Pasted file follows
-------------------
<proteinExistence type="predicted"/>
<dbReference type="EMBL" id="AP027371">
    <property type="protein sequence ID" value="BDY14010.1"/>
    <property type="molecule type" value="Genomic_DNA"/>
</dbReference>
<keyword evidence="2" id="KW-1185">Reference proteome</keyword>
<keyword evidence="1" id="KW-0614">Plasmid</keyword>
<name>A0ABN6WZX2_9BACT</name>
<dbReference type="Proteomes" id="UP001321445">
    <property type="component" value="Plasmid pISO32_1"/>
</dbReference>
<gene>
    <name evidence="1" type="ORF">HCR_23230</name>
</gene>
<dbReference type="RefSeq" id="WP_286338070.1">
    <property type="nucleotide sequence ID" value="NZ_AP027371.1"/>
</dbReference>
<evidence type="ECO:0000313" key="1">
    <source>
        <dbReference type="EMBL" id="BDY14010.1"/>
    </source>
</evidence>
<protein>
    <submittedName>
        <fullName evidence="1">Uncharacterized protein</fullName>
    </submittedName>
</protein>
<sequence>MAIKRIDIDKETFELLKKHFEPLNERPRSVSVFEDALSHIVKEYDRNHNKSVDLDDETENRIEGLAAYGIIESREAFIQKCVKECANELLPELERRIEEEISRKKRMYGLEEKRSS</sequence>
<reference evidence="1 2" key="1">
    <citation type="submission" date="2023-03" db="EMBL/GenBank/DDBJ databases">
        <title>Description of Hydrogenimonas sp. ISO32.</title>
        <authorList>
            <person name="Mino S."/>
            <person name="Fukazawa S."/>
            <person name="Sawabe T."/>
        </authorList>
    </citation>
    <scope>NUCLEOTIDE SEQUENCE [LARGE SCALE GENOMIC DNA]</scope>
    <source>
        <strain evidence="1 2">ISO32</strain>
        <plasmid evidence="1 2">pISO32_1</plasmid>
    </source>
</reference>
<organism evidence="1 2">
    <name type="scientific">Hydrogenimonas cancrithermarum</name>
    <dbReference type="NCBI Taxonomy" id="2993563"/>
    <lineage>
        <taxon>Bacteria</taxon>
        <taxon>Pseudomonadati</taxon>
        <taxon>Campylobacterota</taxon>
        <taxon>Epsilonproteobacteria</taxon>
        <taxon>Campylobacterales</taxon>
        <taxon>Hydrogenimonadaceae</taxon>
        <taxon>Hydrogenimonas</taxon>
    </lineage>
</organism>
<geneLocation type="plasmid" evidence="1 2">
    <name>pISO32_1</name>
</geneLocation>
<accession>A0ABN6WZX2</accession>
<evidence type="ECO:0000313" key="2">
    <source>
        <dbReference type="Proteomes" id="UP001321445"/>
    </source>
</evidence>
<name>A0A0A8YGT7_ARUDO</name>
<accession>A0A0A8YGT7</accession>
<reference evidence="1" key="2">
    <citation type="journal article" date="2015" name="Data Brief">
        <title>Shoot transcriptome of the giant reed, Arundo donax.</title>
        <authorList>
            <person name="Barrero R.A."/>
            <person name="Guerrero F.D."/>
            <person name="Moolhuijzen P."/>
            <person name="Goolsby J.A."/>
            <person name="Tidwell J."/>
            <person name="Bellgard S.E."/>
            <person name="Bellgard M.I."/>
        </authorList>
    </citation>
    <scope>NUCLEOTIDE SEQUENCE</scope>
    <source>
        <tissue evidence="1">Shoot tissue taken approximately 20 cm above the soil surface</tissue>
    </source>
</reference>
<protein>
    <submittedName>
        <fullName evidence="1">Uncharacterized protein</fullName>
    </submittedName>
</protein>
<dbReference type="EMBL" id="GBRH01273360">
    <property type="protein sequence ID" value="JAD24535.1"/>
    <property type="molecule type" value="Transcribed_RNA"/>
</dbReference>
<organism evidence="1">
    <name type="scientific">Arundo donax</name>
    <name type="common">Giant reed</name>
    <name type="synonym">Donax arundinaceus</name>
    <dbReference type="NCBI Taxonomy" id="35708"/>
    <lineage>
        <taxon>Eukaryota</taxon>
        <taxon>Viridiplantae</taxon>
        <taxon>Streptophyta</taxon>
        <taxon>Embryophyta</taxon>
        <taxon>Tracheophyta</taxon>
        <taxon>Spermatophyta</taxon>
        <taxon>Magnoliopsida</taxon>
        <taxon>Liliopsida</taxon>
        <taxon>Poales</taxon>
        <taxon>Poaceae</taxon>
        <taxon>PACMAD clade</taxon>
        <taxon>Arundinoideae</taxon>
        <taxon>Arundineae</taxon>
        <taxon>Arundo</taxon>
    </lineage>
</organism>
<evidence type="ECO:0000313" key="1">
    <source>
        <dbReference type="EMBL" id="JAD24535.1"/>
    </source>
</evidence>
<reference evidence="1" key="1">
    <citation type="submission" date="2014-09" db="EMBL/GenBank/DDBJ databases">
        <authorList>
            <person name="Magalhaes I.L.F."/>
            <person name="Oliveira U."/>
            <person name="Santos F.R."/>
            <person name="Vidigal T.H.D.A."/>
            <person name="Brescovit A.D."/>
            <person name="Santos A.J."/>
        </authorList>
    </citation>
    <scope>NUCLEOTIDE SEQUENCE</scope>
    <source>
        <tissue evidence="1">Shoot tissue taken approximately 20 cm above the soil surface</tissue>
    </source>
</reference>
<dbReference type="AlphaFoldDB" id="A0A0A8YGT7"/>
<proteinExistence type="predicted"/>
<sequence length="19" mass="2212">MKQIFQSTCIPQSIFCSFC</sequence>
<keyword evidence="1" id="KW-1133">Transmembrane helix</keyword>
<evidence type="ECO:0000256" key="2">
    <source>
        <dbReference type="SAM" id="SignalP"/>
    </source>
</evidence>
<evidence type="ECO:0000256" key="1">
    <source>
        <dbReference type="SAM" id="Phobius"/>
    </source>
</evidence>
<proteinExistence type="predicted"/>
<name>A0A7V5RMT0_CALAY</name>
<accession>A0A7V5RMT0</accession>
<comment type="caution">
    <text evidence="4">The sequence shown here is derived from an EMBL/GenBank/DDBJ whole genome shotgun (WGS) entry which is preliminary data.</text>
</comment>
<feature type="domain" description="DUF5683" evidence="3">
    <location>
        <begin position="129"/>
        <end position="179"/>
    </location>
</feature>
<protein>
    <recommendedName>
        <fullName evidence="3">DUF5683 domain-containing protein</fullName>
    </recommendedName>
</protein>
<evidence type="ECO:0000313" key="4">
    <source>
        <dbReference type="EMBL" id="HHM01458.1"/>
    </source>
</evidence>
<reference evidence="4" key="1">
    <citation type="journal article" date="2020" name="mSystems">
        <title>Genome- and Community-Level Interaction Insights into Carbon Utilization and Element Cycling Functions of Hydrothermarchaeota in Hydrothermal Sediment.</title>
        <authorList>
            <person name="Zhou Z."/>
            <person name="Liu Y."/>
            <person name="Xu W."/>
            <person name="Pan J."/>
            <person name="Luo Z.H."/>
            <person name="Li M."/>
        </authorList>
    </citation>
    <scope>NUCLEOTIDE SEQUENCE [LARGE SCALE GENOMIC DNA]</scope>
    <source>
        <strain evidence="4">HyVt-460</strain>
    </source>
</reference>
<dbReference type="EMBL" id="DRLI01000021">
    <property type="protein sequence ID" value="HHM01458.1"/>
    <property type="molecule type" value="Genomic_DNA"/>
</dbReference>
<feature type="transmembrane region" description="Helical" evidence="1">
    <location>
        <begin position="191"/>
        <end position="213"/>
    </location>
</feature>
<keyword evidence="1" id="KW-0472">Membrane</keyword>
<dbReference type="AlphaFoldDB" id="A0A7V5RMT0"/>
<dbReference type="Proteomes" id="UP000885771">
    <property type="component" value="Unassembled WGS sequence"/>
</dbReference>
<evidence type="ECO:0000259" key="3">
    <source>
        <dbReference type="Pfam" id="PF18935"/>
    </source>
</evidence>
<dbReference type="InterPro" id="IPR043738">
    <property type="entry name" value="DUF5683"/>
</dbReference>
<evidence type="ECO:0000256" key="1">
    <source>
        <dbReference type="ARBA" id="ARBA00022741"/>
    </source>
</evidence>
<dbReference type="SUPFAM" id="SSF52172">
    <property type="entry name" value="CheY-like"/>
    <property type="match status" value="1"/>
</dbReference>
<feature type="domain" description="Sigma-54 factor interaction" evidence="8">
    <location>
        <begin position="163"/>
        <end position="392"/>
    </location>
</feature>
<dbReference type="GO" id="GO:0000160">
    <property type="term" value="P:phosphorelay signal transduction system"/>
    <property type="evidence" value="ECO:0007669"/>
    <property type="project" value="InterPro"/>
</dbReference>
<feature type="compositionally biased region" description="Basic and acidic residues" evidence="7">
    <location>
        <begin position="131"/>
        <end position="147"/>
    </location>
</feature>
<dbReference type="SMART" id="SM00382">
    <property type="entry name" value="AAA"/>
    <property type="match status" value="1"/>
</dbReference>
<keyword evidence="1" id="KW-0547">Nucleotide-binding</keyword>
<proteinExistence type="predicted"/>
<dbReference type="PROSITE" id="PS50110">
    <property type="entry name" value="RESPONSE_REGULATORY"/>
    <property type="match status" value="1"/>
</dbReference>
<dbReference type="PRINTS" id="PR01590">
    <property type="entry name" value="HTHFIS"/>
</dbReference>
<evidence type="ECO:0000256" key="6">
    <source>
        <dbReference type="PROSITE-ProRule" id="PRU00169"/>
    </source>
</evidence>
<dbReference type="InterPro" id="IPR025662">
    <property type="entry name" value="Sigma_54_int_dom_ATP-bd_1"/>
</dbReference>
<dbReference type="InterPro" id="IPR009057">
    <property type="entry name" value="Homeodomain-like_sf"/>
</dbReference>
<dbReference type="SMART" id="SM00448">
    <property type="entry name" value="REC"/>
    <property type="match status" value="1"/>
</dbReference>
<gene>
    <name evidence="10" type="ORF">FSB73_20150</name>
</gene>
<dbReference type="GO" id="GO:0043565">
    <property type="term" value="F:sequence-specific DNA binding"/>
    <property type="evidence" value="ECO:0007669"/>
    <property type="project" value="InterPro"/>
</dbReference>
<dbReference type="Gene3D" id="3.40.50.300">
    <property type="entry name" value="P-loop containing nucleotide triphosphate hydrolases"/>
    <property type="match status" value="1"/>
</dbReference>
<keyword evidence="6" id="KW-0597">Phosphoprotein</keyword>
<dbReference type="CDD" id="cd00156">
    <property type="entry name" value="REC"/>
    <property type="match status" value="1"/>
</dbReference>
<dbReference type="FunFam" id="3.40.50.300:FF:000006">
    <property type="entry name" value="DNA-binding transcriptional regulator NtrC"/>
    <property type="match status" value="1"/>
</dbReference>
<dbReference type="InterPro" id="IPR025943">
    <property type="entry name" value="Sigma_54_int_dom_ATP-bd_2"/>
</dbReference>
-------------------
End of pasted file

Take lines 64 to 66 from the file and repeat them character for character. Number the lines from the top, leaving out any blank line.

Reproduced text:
    </source>
</evidence>
<name>A0A0A8YGT7_ARUDO</name>